A: Of course everyone does learn when they start. In fact we replaced all art and code assets of the first year of development with better looking and working once. But that happens when you start out inexperienced. Think about your work back one or two years. Do you still think its up to your current skill level? Fun fact: It never is. And that’s not just games. That’s every creative work out there. Would I still have started working on Super Paperman with my current knowledge when I started out, probably yes. Would I do everything the same way today again one more time? No, I would go into an established company. Starting something from nothing is hard and not really rewarding at all. And earning a normal amount of money would be nice. The games industry does not nearly pay as good as any other industry that requires the same skill level.

Q: At one point you decided that doing everything on your own would be too big of a task. So you persuaded your mother into helping you. Was she already into art and what did she think of the idea that the two of you were going to create this game?

A: My mother studied art and was painting traditional Art for over 25 years. She did a few art exhibitions herself over the years but didn’t really do much painting the last couple of years. Again an industry that doesn’t pay as good or frequently as a normal job. When I started doing my bachelor in game development my mother didn´t think it would be a good idea to working in the games industry. Its really hard to describe to your parents or most people in general that game development is a serious business and that it’s in fact a combination of science and art. A lot of people working on games have an actual bachelor or masters degree in science or art. I got mine in science by the way. So it took a lot of convincing my parents to let me move out and study game development for about 3 years. After that I came back and wanted to start my own company. Since I was looking for an artist I asked my mother, who by that time did understand what I was actually doing and she started doing the art of our game, Super Paperman. It still took about half a year for her to actually learn how to work digitally. I am thankful to her for doing all that for me. I am sure most parents wouldn’t.

Q: Do you have any heroes or people who you look up to in the game development scene?

A: Edmund McMillen and Tommy Refenes, Team Meat basically. There story in Indie Game the Move kind of inspired me to go indie. I still don’t know if that’s a good or bad thing. We will see.


Q: Your game is set to release on the Wii U, PlayStation 4 and Xbox One. If I am not mistaken this means that you need to go into three different cycles before your game is even approved in the store. This process can be really hard I think?

A: We did 3 Wii U ports as contract work already so we are familiar with those processes. However I don’t think I am allowed to say anymore. We signed NDAs (Non-Disclosure Agreements) after all.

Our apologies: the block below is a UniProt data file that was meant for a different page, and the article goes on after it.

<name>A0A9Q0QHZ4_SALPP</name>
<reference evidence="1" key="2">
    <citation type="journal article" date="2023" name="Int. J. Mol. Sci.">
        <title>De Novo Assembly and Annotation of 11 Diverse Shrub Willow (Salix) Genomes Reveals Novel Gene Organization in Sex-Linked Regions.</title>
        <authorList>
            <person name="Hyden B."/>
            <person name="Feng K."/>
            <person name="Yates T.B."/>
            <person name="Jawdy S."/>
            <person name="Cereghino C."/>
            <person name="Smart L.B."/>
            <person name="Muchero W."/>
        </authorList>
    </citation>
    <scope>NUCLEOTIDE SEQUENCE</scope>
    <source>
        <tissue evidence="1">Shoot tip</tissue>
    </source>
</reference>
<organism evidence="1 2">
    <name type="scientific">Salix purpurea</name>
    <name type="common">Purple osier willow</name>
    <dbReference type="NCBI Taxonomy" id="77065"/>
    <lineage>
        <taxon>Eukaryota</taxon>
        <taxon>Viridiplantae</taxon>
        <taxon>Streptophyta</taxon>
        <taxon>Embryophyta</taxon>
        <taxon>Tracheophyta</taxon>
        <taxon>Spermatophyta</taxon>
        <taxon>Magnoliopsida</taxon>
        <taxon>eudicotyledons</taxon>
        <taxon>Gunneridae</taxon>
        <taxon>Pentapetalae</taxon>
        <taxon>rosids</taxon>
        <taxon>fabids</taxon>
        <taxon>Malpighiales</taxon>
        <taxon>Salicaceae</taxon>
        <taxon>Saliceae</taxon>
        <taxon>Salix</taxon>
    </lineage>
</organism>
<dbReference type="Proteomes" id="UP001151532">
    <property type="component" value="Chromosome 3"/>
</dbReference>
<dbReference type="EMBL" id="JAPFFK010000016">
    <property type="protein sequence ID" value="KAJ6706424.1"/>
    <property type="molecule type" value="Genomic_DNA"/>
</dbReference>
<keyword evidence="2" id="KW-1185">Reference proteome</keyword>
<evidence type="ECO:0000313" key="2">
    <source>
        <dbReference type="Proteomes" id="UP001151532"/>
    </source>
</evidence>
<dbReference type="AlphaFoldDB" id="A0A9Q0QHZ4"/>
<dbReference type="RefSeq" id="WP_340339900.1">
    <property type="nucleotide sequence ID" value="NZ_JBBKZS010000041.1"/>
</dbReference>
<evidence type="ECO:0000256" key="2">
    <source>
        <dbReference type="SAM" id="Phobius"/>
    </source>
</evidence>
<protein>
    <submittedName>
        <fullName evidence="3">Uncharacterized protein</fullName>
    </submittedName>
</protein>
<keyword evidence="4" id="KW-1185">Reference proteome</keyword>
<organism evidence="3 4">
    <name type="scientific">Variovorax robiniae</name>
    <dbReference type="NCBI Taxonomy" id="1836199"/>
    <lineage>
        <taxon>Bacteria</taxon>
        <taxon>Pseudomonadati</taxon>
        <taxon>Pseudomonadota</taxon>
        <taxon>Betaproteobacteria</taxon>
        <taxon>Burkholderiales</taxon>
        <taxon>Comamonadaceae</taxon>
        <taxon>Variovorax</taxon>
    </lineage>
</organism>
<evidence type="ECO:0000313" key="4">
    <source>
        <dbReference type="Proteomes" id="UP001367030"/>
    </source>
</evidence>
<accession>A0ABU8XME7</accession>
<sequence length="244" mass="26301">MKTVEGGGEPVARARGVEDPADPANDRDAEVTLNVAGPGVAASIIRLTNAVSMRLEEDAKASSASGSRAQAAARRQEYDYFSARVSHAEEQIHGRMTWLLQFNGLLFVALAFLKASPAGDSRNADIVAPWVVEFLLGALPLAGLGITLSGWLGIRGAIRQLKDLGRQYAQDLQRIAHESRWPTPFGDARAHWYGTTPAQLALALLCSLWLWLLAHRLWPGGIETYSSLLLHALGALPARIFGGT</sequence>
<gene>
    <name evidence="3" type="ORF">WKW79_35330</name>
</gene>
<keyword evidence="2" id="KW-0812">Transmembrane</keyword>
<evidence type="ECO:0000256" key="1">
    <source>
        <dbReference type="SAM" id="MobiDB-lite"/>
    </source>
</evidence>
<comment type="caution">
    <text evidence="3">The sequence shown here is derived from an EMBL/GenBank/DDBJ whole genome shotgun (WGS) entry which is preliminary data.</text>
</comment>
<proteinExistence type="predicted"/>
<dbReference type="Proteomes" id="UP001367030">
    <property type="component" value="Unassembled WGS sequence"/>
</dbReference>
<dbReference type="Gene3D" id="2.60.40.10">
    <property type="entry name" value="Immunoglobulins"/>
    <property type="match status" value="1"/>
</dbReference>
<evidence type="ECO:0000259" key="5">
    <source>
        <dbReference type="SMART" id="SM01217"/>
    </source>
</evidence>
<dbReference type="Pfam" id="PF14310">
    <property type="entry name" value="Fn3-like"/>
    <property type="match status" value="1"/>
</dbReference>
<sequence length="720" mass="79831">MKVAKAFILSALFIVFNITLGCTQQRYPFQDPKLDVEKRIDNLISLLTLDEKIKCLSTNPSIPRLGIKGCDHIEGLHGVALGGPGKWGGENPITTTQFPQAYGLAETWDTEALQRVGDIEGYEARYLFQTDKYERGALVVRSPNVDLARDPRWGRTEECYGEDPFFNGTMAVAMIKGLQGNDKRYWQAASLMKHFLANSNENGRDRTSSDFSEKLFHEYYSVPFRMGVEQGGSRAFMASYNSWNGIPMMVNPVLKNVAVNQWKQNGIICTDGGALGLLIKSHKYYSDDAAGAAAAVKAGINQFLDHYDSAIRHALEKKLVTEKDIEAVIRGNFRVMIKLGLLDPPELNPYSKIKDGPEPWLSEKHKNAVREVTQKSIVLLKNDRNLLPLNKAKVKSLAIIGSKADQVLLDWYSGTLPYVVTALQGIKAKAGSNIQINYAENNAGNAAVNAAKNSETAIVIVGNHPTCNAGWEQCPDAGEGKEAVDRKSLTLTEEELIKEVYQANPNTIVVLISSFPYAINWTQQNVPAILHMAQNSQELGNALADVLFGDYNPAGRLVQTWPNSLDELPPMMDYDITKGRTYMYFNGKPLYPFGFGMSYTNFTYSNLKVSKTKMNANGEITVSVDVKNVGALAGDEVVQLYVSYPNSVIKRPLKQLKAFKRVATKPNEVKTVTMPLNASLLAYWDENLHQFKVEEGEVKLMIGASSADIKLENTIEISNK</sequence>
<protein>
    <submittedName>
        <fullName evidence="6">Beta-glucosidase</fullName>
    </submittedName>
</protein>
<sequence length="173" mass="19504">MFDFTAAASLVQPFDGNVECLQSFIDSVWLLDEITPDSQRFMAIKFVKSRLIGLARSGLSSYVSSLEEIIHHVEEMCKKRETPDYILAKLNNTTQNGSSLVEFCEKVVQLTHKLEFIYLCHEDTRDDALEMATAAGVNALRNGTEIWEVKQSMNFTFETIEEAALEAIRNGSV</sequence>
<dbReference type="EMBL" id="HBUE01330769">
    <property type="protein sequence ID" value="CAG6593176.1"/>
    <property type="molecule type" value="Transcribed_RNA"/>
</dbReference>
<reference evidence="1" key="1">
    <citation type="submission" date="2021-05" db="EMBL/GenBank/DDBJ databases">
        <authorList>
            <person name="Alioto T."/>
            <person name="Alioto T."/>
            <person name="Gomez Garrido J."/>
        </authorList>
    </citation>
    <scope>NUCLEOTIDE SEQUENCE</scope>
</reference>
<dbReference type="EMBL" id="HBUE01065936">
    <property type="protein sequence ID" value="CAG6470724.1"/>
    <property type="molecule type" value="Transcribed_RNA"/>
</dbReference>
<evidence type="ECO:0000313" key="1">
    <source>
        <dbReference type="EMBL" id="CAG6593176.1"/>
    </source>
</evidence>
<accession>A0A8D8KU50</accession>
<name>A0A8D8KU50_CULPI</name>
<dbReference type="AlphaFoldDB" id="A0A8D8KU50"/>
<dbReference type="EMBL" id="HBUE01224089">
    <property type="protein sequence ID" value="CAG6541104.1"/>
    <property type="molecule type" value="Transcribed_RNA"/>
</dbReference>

Q: Looking at the screenshots you created a wonderful world with Super Paperman. I really like the simple but cute characters in it. After this whole thing is done and the game is in the stores, do you plan on going forward with game development? What gamers forget most of the time is that for an indie developer it is A LOT of work and time and money.

A: We are not sure yet. We got the tech up and running so new Plattformers shouldn’t take as long anymore. We could optimize the whole thing and go on other platforms as well, maybe a mobile version, maybe Apple TV. It would also be interesting to do an Vive, or PlayStation VR game with Paperman. All just ideas at the moment nothing specific yet and if we do that it may take a few years. But I don’t think that’s the end of Paperman and his friends.

Q: How far are you with the development of Super Paperman?

A: We are currently in the build content/polish part so still a lot of work but about 2/3 done. Still porting also takes time so we are planning to go for Wii U first followed by the other consoles.

Q: What do you want to say to the readers of this article and journalists reading this?

A: Just take a look at Super Paperman it´s a 2.5D Platformer made in 2D but works in 3D. Meaning you have different paths through a level. Some in the foreground, some in the background. Also you can race your friends with up to 4 local players. It is made to be played together (of course alone works too) and you have to race against each other (collect the most points) and play together at the same time (you have to finish the level after all). Just imagine Raymen Legends, old 2D Sonic games and Little Big Planet thrown into one game. Its ridicules and makes a lot of fun and that’s what we play games for after all.

dé Luisterhoek

dé Kijkhoek